Keeping in line with Russia’s ubiquity in current news cycles, this week’s workout comes from a classic Soviet program brought to us by Pavel Tsatsouline, a former Spetnaz PT instructor and the father of modern kettlebells.
This workout is called the Russian Bear, and comes from from the training exercises of Soviet special forces during the Cold War. The Soviets had their Spetnaz forces who moved in the shadows, as well as superficial-yet-functional “Hollywood” units that they wanted to look as intimidating and powerful as possible. These Hollywood units participated in war games and other propaganda, but never actually saw combat. Their training still had real world strength correlations, but they did them at a higher volume than most would ever dream of, thereby creating an ultra-powerful look.
Russian and Eastern European strength methods have always differed from traditional ideals held by the rest of fitness community. In the former Soviet Union, they would train with the big lifts sometimes multiple times a day. The workouts were shorter, but much more intense. Go down to your local Planet Fitness for comparison. What you’ll most likely see is a bunch of bros doing 100 sets of an isolation exercise for a couple of hours a day. And they’re never seeing any progress. They are so afraid of doing big, compound lifts, such as the deadlift, because they’re worried about overtraining. But they actually end up undertrained.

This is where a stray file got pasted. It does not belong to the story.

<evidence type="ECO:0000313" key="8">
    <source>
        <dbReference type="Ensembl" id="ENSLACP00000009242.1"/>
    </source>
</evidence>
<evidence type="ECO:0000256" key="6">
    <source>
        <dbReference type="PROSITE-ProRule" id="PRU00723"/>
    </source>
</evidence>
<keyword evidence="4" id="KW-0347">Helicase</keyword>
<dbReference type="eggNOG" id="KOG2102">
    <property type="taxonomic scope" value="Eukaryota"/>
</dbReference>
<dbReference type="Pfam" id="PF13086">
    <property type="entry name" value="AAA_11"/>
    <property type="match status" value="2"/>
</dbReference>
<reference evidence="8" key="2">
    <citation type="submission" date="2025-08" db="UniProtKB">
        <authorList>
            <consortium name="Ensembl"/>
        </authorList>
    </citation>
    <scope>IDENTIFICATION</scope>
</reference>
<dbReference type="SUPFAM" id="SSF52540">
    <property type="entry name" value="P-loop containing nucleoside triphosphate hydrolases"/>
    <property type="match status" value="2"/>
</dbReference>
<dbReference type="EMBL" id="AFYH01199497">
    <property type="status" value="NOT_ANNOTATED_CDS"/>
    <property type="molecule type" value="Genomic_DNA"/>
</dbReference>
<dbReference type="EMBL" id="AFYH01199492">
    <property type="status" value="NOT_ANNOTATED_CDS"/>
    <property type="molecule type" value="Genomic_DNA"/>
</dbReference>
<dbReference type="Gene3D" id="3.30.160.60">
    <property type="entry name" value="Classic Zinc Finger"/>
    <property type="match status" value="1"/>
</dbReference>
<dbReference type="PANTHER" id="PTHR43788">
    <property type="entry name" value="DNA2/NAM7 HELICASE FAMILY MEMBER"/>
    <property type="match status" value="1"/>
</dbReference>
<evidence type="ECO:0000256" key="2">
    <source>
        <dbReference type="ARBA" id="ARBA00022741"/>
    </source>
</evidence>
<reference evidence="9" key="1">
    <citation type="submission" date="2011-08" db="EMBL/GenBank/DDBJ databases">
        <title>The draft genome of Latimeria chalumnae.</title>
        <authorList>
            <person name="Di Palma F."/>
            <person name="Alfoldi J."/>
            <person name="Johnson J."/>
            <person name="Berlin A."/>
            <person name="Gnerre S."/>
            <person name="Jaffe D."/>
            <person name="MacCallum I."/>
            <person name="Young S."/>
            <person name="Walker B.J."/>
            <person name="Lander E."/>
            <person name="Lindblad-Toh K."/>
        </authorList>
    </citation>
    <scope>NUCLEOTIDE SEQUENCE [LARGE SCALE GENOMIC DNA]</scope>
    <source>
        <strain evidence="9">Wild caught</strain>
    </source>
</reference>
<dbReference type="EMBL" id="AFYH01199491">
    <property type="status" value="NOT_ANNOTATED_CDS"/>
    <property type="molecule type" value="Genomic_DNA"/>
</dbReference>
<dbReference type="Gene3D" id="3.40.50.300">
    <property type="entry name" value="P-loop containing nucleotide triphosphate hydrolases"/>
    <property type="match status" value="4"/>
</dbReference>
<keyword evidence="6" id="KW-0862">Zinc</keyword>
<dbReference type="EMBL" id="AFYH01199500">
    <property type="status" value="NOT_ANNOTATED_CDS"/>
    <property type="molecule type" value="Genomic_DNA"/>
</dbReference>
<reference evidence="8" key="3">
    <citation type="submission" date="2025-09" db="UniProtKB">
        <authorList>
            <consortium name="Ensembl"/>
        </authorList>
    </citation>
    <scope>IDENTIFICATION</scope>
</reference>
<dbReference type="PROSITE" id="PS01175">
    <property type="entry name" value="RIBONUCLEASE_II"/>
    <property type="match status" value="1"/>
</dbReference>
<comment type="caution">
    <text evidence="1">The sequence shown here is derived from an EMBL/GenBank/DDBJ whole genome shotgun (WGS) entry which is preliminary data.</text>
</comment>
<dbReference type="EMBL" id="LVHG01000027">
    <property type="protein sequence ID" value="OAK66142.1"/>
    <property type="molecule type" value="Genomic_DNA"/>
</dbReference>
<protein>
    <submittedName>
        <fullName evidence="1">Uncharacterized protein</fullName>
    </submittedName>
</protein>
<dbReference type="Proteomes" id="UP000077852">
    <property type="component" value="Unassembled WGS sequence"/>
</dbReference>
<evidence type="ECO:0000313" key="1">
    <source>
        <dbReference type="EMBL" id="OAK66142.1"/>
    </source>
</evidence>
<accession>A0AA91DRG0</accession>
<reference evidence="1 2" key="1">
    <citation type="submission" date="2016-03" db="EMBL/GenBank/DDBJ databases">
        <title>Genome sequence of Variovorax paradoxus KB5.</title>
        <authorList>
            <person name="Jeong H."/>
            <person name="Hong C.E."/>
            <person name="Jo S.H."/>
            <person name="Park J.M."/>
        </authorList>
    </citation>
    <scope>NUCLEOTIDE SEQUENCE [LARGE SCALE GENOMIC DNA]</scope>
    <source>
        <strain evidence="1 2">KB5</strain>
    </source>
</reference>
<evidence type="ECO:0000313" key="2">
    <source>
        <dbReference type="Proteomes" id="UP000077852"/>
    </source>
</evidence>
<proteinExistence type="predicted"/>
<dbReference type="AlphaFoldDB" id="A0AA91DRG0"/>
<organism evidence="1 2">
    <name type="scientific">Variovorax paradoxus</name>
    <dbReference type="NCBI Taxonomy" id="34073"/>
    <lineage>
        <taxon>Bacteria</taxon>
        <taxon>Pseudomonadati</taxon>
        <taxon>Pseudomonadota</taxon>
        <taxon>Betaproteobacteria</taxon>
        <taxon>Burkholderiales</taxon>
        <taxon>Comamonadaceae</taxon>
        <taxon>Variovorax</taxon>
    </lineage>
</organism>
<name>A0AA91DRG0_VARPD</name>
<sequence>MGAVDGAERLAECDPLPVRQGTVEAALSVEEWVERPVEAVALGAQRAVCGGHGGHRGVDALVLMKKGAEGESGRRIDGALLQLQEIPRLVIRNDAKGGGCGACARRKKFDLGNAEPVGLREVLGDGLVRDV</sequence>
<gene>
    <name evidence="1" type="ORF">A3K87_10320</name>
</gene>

If I could choose one lift to do for the rest of my life, it would be the deadlift. Nothing is more bad-ass than lifting double your bodyweight straight off the floor. Any training program can benefit from including the deadlift. If you are trying to lose weight, the movement uses all major muscle groups, so you are creating a calorie burn even hours after the workout. As you get older, you will especially be glad you included it since it will strengthen your back, build a strong core, and help with joint pain and mobility. The final nail in the debate-coffin between squats and deadlifts is the safety factor. I love heavy squats. But when training solo, I can’t overload the weight because I run the risk of missing the lift. With the deadlift, however, if I fail, I can just drop the weight—no harm, no foul.
For today’s workout you need to know both your max on deadlifts and a pressing movement. I like to use weighted dips, or a strict overhead press. You will start with 90% of your max, then drop down to 80% for the remaining drop sets. How many drop-sets you do is entirely up to you. Some days I do 5, other days when I feel a little better I can work up to over 10. It’s time to stop as soon as you start to lose form. Стоп! Also, I like to superset the movements, taking a 5-minute breaks in between sets at first, then decreasing the rest periods as I decrease weight. Here’s what a sample would look like:
Deadlift- 2×5 @ 90%
Press- 2×5 @ 90%
Drop sets- 5-20 sets @ 80%
You’ll not only build sheer strength with this workout, but you’ll gain the volume required for hypertrophy. Just be sure to eat and sleep like a Russian bear afterwards!
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